The fact is that brain injured victims of auto accidents are often undetected at the emergency room thus creating insurance company obstacles to getting adequate compensation. I recently received a call from a women that was rear ended, at a high rate of speed in a car accident and thrust into the car in front of her. In other words, a double impact. The mechanics of the accident are obvious, her head went forward and backward violently 2 times.

At the emergency room she had a headache, but denied unconsciousness even though she did not remember some of the accident. Of course, a CAT scan of the brain showed no acute intracranial problems. So, she was released with a possible mild brain injury. For some reason, she decided to go to a chiropractor for the headaches and she returned to work. Work turned out be a disaster for her. She was completely disorganized. She had extreme difficulties with her memory and concentration and continued to have headaches. Her coworkers noticed all her problems. Her family doctor referred her to a specialist.

This case is fresh in my mind, but it demonstrates several problems the client now faces with her insurance company. One problem, she is now off from work but the insurance company does not want to pay her lost wages. The insurance company cannot understand why is she now off from work. After all, she went back to work after the accident. The reason is because she did not understand that she suffered a traumatic brain injury.

It’s a matter of credibility to the insurance company. Because of the doubt they now have about her injury, she is being sent out for an Independent Medical Examination. In other words, the insurance company hand picked expert doctor. However, in this case, even their expert will concede that the client is suffering the effects of traumatic brain injury.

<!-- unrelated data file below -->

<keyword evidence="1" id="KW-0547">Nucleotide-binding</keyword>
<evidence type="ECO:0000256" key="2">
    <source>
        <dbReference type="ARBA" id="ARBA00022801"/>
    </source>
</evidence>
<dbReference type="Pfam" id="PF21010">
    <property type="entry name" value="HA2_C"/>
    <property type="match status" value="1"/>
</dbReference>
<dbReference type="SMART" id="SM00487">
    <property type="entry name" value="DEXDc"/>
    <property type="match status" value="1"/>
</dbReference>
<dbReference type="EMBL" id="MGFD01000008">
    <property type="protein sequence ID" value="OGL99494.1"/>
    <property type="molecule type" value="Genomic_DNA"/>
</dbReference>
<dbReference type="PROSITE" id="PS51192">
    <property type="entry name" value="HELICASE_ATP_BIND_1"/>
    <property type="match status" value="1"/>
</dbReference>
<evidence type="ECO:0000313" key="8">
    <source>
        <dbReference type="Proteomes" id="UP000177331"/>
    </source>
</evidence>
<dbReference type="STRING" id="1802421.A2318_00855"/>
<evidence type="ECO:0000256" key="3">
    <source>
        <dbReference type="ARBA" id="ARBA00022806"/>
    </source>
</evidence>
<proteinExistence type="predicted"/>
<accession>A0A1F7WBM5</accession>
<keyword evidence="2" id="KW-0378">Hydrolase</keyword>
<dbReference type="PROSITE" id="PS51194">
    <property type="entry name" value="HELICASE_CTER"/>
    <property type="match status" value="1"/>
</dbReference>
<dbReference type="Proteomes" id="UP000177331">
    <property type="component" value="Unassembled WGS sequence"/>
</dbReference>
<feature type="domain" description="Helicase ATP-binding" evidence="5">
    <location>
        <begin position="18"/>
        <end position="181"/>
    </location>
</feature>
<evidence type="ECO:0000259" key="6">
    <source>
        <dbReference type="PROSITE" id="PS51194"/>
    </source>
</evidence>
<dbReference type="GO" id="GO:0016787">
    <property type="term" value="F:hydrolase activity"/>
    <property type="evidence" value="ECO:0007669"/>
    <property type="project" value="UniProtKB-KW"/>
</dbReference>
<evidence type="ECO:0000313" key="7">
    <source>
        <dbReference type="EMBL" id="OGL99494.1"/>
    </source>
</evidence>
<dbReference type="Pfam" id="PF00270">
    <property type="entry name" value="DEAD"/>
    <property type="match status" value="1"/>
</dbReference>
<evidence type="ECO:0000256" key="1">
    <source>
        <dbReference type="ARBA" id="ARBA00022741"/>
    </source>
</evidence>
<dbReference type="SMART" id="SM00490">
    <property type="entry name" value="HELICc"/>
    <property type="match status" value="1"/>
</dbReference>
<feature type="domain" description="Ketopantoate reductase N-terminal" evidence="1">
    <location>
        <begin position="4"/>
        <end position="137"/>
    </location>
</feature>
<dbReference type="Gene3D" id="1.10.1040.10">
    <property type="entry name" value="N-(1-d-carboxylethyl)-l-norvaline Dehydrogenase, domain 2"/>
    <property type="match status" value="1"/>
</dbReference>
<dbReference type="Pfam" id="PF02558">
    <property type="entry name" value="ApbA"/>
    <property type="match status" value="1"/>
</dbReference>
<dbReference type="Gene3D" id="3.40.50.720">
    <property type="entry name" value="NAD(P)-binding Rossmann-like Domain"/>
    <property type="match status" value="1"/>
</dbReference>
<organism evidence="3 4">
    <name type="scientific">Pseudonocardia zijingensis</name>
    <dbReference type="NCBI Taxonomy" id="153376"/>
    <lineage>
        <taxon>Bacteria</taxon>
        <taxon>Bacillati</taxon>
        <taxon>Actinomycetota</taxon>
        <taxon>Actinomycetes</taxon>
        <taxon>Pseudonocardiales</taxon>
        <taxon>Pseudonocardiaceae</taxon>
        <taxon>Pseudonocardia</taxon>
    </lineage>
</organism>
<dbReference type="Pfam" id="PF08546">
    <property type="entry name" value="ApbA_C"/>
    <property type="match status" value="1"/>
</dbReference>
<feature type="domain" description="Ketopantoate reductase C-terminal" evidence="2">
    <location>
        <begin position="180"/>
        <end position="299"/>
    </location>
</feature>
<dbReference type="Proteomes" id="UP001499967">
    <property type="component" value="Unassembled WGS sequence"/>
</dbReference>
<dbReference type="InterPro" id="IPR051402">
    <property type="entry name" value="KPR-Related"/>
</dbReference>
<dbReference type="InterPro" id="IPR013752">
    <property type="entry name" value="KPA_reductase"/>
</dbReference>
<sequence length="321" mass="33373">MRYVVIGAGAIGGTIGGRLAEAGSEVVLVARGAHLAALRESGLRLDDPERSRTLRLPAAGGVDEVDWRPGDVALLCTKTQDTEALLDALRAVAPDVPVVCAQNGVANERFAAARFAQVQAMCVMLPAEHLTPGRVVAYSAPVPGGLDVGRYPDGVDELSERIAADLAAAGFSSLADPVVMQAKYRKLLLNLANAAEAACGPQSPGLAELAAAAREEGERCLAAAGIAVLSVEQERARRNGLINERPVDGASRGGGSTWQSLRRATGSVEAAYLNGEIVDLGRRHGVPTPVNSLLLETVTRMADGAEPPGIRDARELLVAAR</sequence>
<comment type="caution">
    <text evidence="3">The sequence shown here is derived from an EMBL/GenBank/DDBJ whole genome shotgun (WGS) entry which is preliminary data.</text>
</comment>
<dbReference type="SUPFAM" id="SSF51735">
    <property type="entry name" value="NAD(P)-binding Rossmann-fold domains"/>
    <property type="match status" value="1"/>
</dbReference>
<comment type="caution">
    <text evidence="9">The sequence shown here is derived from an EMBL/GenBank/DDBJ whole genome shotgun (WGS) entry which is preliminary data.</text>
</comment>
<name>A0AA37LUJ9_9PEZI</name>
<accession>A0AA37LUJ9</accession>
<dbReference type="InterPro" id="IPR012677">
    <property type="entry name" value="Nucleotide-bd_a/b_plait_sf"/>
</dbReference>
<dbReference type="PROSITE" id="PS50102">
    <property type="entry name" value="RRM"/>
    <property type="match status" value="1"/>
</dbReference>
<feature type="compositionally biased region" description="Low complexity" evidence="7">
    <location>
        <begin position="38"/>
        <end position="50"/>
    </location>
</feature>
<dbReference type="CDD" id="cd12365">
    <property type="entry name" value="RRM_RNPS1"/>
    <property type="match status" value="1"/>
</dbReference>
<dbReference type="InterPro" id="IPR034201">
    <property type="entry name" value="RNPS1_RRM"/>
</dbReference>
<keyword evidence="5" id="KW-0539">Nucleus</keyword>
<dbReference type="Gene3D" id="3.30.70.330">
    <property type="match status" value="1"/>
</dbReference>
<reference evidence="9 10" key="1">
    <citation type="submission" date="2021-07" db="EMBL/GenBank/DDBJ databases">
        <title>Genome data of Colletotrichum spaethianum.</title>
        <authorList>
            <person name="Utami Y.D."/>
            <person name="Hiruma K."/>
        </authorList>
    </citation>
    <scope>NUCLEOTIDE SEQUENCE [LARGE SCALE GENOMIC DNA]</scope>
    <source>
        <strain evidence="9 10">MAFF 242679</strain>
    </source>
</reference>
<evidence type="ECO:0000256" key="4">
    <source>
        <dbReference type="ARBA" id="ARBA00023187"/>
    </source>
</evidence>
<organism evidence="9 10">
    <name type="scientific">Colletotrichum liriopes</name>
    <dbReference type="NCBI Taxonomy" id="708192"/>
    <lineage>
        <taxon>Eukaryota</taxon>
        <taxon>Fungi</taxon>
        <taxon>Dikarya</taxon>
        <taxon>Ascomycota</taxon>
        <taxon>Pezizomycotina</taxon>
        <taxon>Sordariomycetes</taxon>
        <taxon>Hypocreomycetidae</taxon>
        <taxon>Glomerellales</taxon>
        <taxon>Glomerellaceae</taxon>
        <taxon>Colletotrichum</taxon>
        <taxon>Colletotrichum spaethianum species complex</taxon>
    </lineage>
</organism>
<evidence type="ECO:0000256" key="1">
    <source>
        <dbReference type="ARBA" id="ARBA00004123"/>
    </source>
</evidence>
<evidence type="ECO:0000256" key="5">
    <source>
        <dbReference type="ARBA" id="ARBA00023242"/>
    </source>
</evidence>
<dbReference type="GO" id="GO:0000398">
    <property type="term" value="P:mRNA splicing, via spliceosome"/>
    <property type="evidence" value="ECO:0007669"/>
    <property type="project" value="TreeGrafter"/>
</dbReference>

The challenge in these cases are the misconceptions concerning the consequences after a traumatic brain injury. The person has a normal brain scan and looks normal, therefore they must be normal. However, underneath the surface their life is falling apart.

I read psychological evaluations where the client tells the therapist that they think they are going crazy. They don’t have any energy. They are depressed all the time. They cannot concentrate the way they did in the past. Headaches interfere with their concentration. These can all contribute to emotional and personality changes.

The insurance company will then look for ways to counter the client’s symptoms. They will try to find any problems in her history. Did the client have a history of headaches or emotional and psychological problems prior to the accident. For instance, a recent divorce could be a target.

The best way to counter the onslaught of insurance skeptics is the neuropsychological evaluation. The neuropsychological evaluation can provide evidence of brain damage which is not available through conventional neurological examinations. The assessment is conducted with individual objective tests and standardized test batteries. The neuropsychological examination is designed to effectively detect or rule out malingering.

The bottom line is that the neuropsychological evaluation is the front line of offense against the renegade insurance company that wants to deny or diminish the value of a claim after a serious brain injury is sustained in an auto accident.



Source by Gerald R Stahl

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